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Gringo-Bashing

July 03, 1988

It was probably too much to hope that a Mexican election could be staged without at least one round of gringo-bashing; the United States is always a handy target for any Mexican politician wanting to flaunt his anti-imperialist credentials. But the means that Mexico's ruling party has chosen this time to make points--releasing Puerto Rican terrorist William Morales instead of extraditing him to the United States--is particularly outrageous.

Foreign Minister Bernardo Sepulveda, who overrode a Mexican court's decision to extradite Morales, said that he let the convicted terrorist seek refuge in Cuba because Morales would have faced "political persecution" in the United States. Sepulveda and his countrymen insist that Morales --a member of the Armed Forces of National Liberation, a Puerto Rican separatist group--is a political activist fighting for a worthy cause, Puerto Rican independence, and not an ordinary criminal. Mexico's distinction between political crimes and ordinary crimes may have some justification if a convict is about to be extradited to a repressive society with no forum for dissent, but surely the United States does not fall into that category.

As for "political persecution," it is worth noting that Morales escaped to Mexico in 1979 from a New York City hospital ward where surgeons were preparing to fit him with artificial hands; his own hands had been blown off when a bomb that he was making exploded prematurely. Implicated in dozens of bombings, he had been convicted in two separate trials and sentenced to more than 100 years in prison. Morales undertook his deadly crimes for a cause that had been repudiated in 1967 by a majority of Puerto Ricans, who voted to retain their status as a self-governing commonwealth of the United States. Responsible Puerto Ricans are again demanding change, but so far they have not agreed on whether it should be independence or U.S. statehood.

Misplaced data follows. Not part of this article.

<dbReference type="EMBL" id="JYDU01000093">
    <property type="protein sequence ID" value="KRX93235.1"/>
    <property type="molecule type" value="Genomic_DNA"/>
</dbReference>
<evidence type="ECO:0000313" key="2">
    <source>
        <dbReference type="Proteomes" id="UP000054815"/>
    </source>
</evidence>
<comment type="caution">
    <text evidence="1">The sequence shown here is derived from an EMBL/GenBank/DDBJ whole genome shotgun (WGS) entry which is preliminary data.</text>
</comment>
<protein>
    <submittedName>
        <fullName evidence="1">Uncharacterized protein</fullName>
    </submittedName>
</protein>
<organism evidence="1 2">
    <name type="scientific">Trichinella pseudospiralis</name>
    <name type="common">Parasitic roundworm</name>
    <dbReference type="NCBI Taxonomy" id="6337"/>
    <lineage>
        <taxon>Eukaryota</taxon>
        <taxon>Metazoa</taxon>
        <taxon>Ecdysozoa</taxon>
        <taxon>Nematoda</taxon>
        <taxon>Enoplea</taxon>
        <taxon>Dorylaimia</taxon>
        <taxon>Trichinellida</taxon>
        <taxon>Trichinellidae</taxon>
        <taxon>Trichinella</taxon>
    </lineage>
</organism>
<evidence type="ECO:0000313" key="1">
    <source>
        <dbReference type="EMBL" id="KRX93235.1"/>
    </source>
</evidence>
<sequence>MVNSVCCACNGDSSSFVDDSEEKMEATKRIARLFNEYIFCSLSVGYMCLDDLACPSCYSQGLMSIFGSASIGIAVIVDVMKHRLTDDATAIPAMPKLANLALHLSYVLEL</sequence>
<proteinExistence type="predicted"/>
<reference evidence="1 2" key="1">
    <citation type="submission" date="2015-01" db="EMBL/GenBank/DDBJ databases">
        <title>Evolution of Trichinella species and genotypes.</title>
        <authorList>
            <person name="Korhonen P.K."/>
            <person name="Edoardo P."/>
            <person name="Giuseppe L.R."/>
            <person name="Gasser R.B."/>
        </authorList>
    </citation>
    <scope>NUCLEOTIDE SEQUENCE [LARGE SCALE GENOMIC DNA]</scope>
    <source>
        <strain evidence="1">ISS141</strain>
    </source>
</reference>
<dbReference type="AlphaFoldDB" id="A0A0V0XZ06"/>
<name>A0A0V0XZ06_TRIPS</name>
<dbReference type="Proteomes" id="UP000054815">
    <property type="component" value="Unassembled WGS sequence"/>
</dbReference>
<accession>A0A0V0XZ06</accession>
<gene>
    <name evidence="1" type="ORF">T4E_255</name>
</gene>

It's clear to us that Mexico's action has nothing to do with Puerto Rico's future or with U.S.-style justice, and everything to do with Mexican electoral politics. As Reagan Administration officials suspected all along and as Mexican authorities privately confirmed to Times correspondent Dan Williams, Sepulveda feared that if Morales were extradited the leftist National Democratic Front, led by presidential candidate Cuauhtemoc Cardenas, would exploit the issue in next Wednesday's election, perhaps taking votes away from the ruling Institutional Revolutionary Party (PRI) candidate, Carlos Salinas de Gortari. And the PRI is worried that Salinas may not get the landslide regarded as the party's due.

So far the Reagan Administration's reaction has been properly restrained. U.S. Ambassador Charles J. Pilliod was recalled to Washington to register the Administration's indignation, but he has already returned to Mexico City bearing a personal letter from President Reagan to Mexican President Miguel de la Madrid. Mexico will undoubtedly emerge from this episode with only its knuckles rapped, but the ill will that has been created may last longer. Until now, this Administration has defended Mexico from U.S. lawmakers unhappy over its inability to turn off drug traffic and illegal immigration into the United States. Will the Administration be so quick to spring to Mexico's defense in the future?

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